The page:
Preparing A Compelling CV

CV writing

Who are YOU?

Presenting yourself with a compelling and accurate CV.

With so much organisational change in New Zealand, many of you are likely to be applying for new roles. Here are some keys to presenting yourself well. 

Presenting a compelling letter and a powerful CV is likely to see you being shortlisted for an interview. 

Three silver bullets:

  1. Keep your letter of application to one page. Include why you want the role and what you would bring to it.
  2. Avoid repeating information from your CV.
  3. The interviewers may not have read your CV. They want to get to know YOU, the experience you bring, and your approach to the role if you were to be appointed.

Ensure purposeful conversations with the interviewers

By responding to and engaging with the interviewers, they will get to know you, and see how well you conduct yourself in stressful situations – yes, the interview. Many factors are involved in being appointed. How well you project yourself into the role is one. More on that later.

What is in a powerful CV?

A CV is literally ‘the course of your life’, and includes your employment history, your successes, and achievements. It includes some personal information such as your capabilities, skills, and attributes.

Compelling CVs are tailored for each position. While CV’s in Britain are brief, academic CVs are likely to be lengthy and include details of publications. 

Currently, in the public sector, a CV would be up to 6 pages long and include:

  • A cover page with your name and qualifications
  • One page with key attributes and capabilities written in the third person
  • Your employment history with 4 – 5 success and achievements in each major role (up to 3 pages)
  • One page including education and leadership training, interests, referees names and contact details

Include your phone and email details in a footer.

Be the jazz trumpeter – four rules for writing successes and achievements:

1. Begin each achievement with a verb: established, implemented, led, produced, created

2. Describe the activity

3. Use another verb e.g. enabling, assisting, resulting in, identifying savings of, ensuring…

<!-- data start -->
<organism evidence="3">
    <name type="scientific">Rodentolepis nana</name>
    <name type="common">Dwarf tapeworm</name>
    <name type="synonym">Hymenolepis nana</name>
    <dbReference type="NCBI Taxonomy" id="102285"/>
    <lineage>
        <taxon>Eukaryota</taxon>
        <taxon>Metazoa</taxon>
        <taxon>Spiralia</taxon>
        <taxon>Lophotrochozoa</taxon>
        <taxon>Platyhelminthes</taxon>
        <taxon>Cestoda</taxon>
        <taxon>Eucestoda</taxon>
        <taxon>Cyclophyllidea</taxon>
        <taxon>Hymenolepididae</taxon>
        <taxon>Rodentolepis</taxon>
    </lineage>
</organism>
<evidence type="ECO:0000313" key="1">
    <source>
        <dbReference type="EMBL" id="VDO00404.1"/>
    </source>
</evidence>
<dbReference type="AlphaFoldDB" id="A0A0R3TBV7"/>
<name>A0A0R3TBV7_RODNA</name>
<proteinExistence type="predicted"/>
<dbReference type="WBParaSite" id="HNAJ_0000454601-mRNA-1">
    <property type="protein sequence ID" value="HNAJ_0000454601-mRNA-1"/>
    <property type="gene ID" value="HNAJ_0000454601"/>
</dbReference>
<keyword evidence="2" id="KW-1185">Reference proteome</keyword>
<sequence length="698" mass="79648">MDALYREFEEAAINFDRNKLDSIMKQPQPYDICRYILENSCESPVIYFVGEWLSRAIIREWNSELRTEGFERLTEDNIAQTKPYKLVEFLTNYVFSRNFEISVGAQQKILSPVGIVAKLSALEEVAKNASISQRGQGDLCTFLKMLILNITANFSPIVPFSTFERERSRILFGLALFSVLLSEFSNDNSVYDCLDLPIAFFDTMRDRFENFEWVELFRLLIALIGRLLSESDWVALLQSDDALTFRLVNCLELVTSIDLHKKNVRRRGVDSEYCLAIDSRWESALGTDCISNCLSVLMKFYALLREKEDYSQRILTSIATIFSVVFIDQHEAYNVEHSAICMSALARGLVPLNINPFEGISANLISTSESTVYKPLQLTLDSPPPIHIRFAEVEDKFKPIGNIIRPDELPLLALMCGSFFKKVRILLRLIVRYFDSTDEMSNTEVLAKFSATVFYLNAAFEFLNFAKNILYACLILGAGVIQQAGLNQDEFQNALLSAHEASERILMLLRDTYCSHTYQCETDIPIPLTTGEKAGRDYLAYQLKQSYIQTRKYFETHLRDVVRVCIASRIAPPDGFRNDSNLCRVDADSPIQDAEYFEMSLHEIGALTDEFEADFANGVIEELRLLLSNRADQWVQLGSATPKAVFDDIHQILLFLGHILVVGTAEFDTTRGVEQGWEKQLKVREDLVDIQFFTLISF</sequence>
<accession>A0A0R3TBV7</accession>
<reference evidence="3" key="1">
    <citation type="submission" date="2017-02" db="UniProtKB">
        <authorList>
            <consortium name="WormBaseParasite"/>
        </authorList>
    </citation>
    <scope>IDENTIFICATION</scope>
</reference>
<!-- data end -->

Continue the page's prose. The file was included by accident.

4. Then add the outcomes achieved

Here’s an example:

1. Initiated and led

2. the streamlining and automating HR processes

3. enabling

4. speedier recruitment and appointments, managers having immediately accessible online leave reporting; and significantly reduced operating costs.

Identify 5 – 6 of these for each role you have had. Readers would want to gain a sense of your capacities as an empathetic change agent, accomplished leader, innovator, and for your capacities for financial prudence.

Guidelines for the interview:

  • Greet the interviewers when you enter the room.
  • Respond to questions, rather than giving the ‘right’ answer.
  • Project yourself into the role, with ‘what you would see me doing is…’ or, ‘I would approach that by…”
  • Know why you want this role and what you can contribute.
  • Be prepared to describe your leadership practice simply (how you build teams, change the culture, increase engagement, manage performance, and collaborate with peers) when asked questions like, “How would you go about…?”
  • Use ‘I’, rather than ‘we’ in your responses. You are being interviewed, not the team you lead.
  • Relate to the interviewers as peers – yes you want this role, and yes they hold the decision. When you are appointed, you are likely to be peers, so act as a peer now.
  • After the interview, have a coffee and debrief with a valued colleague or friend. Discuss how you went and reflect on your experience of the interview.

Increase your chances of being shortlisted, contact me to assist you in updating your CV, and prepare for interviews.

© Diana Jones

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